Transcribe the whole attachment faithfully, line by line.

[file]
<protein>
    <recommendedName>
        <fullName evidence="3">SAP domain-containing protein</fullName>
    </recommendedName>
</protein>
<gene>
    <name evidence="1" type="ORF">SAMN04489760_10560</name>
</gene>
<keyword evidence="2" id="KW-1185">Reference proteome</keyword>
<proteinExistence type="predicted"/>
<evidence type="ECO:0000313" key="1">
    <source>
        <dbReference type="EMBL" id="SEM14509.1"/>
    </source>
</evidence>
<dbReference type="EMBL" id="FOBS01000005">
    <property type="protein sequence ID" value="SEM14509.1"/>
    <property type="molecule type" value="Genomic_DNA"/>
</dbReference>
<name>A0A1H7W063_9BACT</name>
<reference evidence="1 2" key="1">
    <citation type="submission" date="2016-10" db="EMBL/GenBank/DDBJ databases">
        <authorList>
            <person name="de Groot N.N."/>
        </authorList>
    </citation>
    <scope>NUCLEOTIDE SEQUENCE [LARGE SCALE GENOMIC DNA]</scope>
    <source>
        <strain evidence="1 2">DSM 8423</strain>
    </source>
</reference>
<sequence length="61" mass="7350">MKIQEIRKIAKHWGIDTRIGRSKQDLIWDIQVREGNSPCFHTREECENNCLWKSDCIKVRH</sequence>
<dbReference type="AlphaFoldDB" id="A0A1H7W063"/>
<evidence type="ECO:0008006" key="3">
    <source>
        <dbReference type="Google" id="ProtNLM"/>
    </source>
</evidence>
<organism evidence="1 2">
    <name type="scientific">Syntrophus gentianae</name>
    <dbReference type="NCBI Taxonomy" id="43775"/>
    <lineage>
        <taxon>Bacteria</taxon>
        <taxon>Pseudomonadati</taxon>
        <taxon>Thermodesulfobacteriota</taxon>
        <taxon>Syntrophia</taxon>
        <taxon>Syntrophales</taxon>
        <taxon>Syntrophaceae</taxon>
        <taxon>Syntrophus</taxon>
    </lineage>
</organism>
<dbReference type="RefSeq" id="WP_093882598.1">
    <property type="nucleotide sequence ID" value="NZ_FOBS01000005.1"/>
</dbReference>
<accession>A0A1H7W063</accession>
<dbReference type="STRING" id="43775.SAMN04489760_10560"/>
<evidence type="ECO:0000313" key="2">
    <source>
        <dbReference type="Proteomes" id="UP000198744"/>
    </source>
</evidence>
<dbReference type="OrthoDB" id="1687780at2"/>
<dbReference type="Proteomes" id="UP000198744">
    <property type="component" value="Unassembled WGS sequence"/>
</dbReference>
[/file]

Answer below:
<protein>
    <recommendedName>
        <fullName evidence="3">SAP domain-containing protein</fullName>
    </recommendedName>
</protein>
<gene>
    <name evidence="1" type="ORF">SAMN04489760_10560</name>
</gene>
<keyword evidence="2" id="KW-1185">Reference proteome</keyword>
<proteinExistence type="predicted"/>
<evidence type="ECO:0000313" key="1">
    <source>
        <dbReference type="EMBL" id="SEM14509.1"/>
    </source>
</evidence>
<dbReference type="EMBL" id="FOBS01000005">
    <property type="protein sequence ID" value="SEM14509.1"/>
    <property type="molecule type" value="Genomic_DNA"/>
</dbReference>
<name>A0A1H7W063_9BACT</name>
<reference evidence="1 2" key="1">
    <citation type="submission" date="2016-10" db="EMBL/GenBank/DDBJ databases">
        <authorList>
            <person name="de Groot N.N."/>
        </authorList>
    </citation>
    <scope>NUCLEOTIDE SEQUENCE [LARGE SCALE GENOMIC DNA]</scope>
    <source>
        <strain evidence="1 2">DSM 8423</strain>
    </source>
</reference>
<sequence length="61" mass="7350">MKIQEIRKIAKHWGIDTRIGRSKQDLIWDIQVREGNSPCFHTREECENNCLWKSDCIKVRH</sequence>
<dbReference type="AlphaFoldDB" id="A0A1H7W063"/>
<evidence type="ECO:0008006" key="3">
    <source>
        <dbReference type="Google" id="ProtNLM"/>
    </source>
</evidence>
<organism evidence="1 2">
    <name type="scientific">Syntrophus gentianae</name>
    <dbReference type="NCBI Taxonomy" id="43775"/>
    <lineage>
        <taxon>Bacteria</taxon>
        <taxon>Pseudomonadati</taxon>
        <taxon>Thermodesulfobacteriota</taxon>
        <taxon>Syntrophia</taxon>
        <taxon>Syntrophales</taxon>
        <taxon>Syntrophaceae</taxon>
        <taxon>Syntrophus</taxon>
    </lineage>
</organism>
<dbReference type="RefSeq" id="WP_093882598.1">
    <property type="nucleotide sequence ID" value="NZ_FOBS01000005.1"/>
</dbReference>
<accession>A0A1H7W063</accession>
<dbReference type="STRING" id="43775.SAMN04489760_10560"/>
<evidence type="ECO:0000313" key="2">
    <source>
        <dbReference type="Proteomes" id="UP000198744"/>
    </source>
</evidence>
<dbReference type="OrthoDB" id="1687780at2"/>
<dbReference type="Proteomes" id="UP000198744">
    <property type="component" value="Unassembled WGS sequence"/>
</dbReference>